Upland Offer - "Assessment of Eligibility for Permanent Grassland"

Alchad

Member
Only a hobby farmer with 40 acres, was going to apply for a Upland Offer based on permanent grassland and haymaking supplement with hedge keeping as a second option. However just flicking through the various guides etc and came across this beauty regarding record keeping

Countryside Stewardship Assessment of eligibility for permanent grassland (publishing.service.gov.uk)

Extract....
This table is provided for you to keep a record of the species identified in the parcels selected for GS2, GS5, GS6 or OT2, where this is the qualifying criteria being applied in Table 1. A range of less common or widespread wildflowers are found in more species-rich grassland and should be recorded if identified. Typical grass species are cock’s-foot, common bent, crested dog’s-tail, creeping bent, false oatgrass, meadow fescue, meadow foxtail, red fescue, sweet vernal grass, Timothy tufted hair-grass and Yorkshirefog. Typical wildflower species of semi-improved grassland are Autumn hawkbit, black medick, burnet saxifrage, bulbous buttercup, common cat’s-ear, common fleabane, common sorrel, creeping cinquefoil, crosswort, cuckooflower, field woodrush, germander speedwell, hedge bedstraw, lesser trefoil, ribwort plantain, meadow buttercup, red clover, self-heal, smooth hawksbeard, tufted vetch, wild carrot and yarrow. Typical species of species-rich grassland/unimproved grassland, depending on the actual type, are agrimony, betony, black knapweed, bugle, common bird’s-foot trefoil, common meadow-rue, common rock rose, cowslip, devil’s-bit scabious, eyebrights, fairly flax, great burnet, harebell, hawkbits, lady’s bedstraw, marsh valerian, marsh marigold, meadowsweet, milkwort, mouse-ear hawkweed, orchids, ragged robin, salad burnet, thyme, tormentil, wood anemone, yellow rattle, small sedges


Seriously....I'm supposed to survey my fields and identify which of these I have???

I really, really with Jeremy Clarkson could do a segment on this, it would be priceless.

Just not worth it for £1500 a year.
 

GeorgeK

Member
Location
Leicestershire
Don't do it, Natural England will turn your hobby into a millstone round your neck. They love insisting that the ever changing natural world is measured and quantified then when they turn up to check and it's inevitably slightly different they'll have you for it.
 
or a worst case scenario is, they come and inspect and make it a SSSI and then you are really skewered, if the farm is a hobby I would not even entertain it for £1500, maybe if no one enrols on any of these schemes, they might think we have to re write the rules, or more likely the response would be like the Labour party after the last election, "the voters got it wrong by not voting for us".
 

linga

Member
Location
Ceredigion
Only a hobby farmer with 40 acres, was going to apply for a Upland Offer based on permanent grassland and haymaking supplement with hedge keeping as a second option. However just flicking through the various guides etc and came across this beauty regarding record keeping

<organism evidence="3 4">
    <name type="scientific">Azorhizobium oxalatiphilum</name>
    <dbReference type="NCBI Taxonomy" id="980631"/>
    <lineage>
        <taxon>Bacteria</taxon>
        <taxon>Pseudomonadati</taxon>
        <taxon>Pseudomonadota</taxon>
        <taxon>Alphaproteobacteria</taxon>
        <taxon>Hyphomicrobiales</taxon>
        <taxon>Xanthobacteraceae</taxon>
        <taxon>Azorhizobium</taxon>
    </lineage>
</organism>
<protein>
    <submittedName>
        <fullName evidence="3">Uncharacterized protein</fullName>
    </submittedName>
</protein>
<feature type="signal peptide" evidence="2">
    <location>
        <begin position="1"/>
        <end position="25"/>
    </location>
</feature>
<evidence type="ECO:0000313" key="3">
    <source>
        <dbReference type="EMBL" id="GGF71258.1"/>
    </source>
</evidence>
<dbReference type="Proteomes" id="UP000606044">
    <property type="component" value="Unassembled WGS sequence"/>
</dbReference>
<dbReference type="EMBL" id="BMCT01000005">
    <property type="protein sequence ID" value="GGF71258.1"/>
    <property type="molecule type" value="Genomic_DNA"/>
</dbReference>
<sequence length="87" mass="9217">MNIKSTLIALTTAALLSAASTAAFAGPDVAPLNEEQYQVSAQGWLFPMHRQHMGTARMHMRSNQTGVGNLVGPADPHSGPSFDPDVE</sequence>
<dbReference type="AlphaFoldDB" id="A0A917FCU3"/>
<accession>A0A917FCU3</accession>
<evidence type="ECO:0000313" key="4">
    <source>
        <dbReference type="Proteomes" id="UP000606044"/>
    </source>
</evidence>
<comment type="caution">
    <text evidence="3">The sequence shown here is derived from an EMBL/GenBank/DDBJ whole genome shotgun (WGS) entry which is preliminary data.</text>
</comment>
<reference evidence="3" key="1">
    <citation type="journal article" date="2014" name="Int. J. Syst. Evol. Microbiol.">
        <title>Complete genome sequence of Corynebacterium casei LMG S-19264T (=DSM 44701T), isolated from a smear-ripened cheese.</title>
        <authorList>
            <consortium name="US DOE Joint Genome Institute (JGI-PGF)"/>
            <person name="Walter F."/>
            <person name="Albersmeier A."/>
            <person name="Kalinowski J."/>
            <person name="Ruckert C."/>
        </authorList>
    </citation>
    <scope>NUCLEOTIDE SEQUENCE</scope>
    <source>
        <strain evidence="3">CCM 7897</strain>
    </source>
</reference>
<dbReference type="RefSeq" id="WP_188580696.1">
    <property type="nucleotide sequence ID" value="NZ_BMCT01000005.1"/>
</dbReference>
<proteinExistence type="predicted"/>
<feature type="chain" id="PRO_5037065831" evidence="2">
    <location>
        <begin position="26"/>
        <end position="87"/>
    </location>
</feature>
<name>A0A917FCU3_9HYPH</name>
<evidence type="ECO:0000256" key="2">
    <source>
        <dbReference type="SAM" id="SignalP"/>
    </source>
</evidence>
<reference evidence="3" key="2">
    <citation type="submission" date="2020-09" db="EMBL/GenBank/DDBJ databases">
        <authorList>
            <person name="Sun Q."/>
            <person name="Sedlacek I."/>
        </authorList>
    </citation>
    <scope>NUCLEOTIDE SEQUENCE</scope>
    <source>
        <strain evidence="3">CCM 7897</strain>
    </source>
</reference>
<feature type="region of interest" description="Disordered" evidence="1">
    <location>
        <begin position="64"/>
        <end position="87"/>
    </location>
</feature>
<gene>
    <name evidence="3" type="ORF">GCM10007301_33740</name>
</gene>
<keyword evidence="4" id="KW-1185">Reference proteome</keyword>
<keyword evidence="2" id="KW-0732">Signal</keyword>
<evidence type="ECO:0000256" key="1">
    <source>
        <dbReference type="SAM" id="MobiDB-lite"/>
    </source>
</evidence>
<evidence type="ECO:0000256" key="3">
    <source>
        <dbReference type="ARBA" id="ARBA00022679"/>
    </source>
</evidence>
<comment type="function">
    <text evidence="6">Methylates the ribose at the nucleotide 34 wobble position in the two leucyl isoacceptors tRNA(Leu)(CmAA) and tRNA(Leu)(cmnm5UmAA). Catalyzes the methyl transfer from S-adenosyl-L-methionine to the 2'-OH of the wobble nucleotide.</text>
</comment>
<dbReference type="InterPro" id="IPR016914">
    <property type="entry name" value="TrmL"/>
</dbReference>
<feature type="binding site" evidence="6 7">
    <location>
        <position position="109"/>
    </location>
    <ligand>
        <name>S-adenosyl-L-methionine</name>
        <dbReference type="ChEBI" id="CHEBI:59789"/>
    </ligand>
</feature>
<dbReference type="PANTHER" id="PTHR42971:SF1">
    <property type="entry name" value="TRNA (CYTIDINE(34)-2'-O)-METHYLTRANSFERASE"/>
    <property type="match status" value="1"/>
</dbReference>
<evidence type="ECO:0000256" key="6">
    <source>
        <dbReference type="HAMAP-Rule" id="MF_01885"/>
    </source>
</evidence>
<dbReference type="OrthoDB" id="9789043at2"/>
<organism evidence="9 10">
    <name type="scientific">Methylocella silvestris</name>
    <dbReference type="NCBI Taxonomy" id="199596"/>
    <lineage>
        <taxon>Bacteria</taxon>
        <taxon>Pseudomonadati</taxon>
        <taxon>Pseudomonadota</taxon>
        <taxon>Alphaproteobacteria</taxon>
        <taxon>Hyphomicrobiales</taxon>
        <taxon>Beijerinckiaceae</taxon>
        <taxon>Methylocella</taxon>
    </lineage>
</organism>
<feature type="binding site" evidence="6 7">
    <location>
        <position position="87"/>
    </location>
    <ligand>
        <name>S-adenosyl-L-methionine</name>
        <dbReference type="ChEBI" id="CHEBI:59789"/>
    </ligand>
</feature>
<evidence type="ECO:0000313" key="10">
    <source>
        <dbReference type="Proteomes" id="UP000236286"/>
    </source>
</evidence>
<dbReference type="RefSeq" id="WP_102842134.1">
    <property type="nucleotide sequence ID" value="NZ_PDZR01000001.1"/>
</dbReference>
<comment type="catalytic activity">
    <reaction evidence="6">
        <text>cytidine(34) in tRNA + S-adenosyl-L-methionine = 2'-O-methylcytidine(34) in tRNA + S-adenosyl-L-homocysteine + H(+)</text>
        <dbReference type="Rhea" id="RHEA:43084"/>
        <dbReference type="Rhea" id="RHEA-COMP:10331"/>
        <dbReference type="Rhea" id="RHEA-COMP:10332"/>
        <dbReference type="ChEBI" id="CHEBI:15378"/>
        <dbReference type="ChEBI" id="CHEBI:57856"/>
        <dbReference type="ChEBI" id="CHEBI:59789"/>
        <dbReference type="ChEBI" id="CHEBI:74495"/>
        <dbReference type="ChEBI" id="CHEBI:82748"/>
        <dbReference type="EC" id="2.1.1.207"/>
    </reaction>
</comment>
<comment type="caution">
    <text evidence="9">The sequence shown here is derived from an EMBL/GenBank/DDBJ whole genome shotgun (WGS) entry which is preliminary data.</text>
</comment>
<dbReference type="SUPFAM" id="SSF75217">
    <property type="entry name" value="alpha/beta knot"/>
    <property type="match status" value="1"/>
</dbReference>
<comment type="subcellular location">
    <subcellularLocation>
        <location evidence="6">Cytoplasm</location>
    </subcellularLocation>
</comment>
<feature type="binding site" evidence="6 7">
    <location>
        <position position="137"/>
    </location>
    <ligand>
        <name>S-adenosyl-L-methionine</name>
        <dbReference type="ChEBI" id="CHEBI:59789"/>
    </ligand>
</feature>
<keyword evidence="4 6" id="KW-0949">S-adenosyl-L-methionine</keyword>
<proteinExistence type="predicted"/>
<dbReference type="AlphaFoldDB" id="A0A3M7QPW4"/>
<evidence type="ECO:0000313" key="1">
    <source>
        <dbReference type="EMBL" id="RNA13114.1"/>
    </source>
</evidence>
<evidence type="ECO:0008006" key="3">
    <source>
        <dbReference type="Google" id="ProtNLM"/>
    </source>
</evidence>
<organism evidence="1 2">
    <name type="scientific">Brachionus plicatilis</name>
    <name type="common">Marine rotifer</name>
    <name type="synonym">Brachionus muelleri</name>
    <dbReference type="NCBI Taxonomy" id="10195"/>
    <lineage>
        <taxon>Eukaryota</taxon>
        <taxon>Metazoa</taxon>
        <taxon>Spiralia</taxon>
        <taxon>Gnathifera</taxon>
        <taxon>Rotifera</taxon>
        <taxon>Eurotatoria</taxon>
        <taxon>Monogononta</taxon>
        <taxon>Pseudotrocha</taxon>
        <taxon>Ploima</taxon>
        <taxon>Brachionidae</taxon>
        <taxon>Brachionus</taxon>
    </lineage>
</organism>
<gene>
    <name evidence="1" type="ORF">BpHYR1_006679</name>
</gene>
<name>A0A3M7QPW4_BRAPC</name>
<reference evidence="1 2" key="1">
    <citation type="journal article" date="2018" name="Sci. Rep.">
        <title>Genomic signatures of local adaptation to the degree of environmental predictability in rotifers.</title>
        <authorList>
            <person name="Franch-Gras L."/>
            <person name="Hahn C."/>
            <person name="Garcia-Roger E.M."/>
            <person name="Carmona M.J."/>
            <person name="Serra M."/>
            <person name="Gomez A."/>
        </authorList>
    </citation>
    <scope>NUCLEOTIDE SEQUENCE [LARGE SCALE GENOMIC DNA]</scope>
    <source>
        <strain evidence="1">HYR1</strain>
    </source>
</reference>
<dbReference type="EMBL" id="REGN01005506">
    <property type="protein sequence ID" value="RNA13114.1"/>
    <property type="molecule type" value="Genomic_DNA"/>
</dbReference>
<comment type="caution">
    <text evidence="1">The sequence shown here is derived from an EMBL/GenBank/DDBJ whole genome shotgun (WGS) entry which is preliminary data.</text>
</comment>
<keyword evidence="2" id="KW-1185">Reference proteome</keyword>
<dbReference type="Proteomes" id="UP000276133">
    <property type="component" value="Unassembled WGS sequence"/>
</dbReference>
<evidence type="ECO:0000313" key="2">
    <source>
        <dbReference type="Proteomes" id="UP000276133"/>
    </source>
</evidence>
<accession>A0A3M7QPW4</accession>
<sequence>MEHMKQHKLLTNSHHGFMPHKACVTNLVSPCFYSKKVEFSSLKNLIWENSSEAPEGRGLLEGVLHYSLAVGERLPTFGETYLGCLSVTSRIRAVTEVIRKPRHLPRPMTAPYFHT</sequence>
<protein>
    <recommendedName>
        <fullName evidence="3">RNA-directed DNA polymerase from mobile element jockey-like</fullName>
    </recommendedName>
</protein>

Countryside Stewardship Assessment of eligibility for permanent grassland (publishing.service.gov.uk)

Extract....
This table is provided for you to keep a record of the species identified in the parcels selected for GS2, GS5, GS6 or OT2, where this is the qualifying criteria being applied in Table 1. A range of less common or widespread wildflowers are found in more species-rich grassland and should be recorded if identified. Typical grass species are cock’s-foot, common bent, crested dog’s-tail, creeping bent, false oatgrass, meadow fescue, meadow foxtail, red fescue, sweet vernal grass, Timothy tufted hair-grass and Yorkshirefog. Typical wildflower species of semi-improved grassland are Autumn hawkbit, black medick, burnet saxifrage, bulbous buttercup, common cat’s-ear, common fleabane, common sorrel, creeping cinquefoil, crosswort, cuckooflower, field woodrush, germander speedwell, hedge bedstraw, lesser trefoil, ribwort plantain, meadow buttercup, red clover, self-heal, smooth hawksbeard, tufted vetch, wild carrot and yarrow. Typical species of species-rich grassland/unimproved grassland, depending on the actual type, are agrimony, betony, black knapweed, bugle, common bird’s-foot trefoil, common meadow-rue, common rock rose, cowslip, devil’s-bit scabious, eyebrights, fairly flax, great burnet, harebell, hawkbits, lady’s bedstraw, marsh valerian, marsh marigold, meadowsweet, milkwort, mouse-ear hawkweed, orchids, ragged robin, salad burnet, thyme, tormentil, wood anemone, yellow rattle, small sedges


Seriously....I'm supposed to survey my fields and identify which of these I have???

I really, really with Jeremy Clarkson could do a segment on this, it would be priceless.

Just not worth it for £1500 a year.
You don’t do it yourself. You employ an “expert” or “consultant” and your £1500 will go part way to paying him …. Or her
 

Update on the Sustainable Farming Incentive pilot

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Update on the Sustainable Farming Incentive pilot

Written by Lisa Applin

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In July, we opened the applications window for farmers to join our Sustainable Farming Incentive pilot.

The Sustainable Farming Incentive is 1 of the 3 new environmental land management schemes. It sits alongside the future Local Nature Recovery and Landscape Recovery schemes.

Through the Sustainable Farming Incentive, farmers will be paid for environmentally sustainable actions – ones that are simple to do and do not require previous agri-environment scheme experience.

We are piloting the scheme to...
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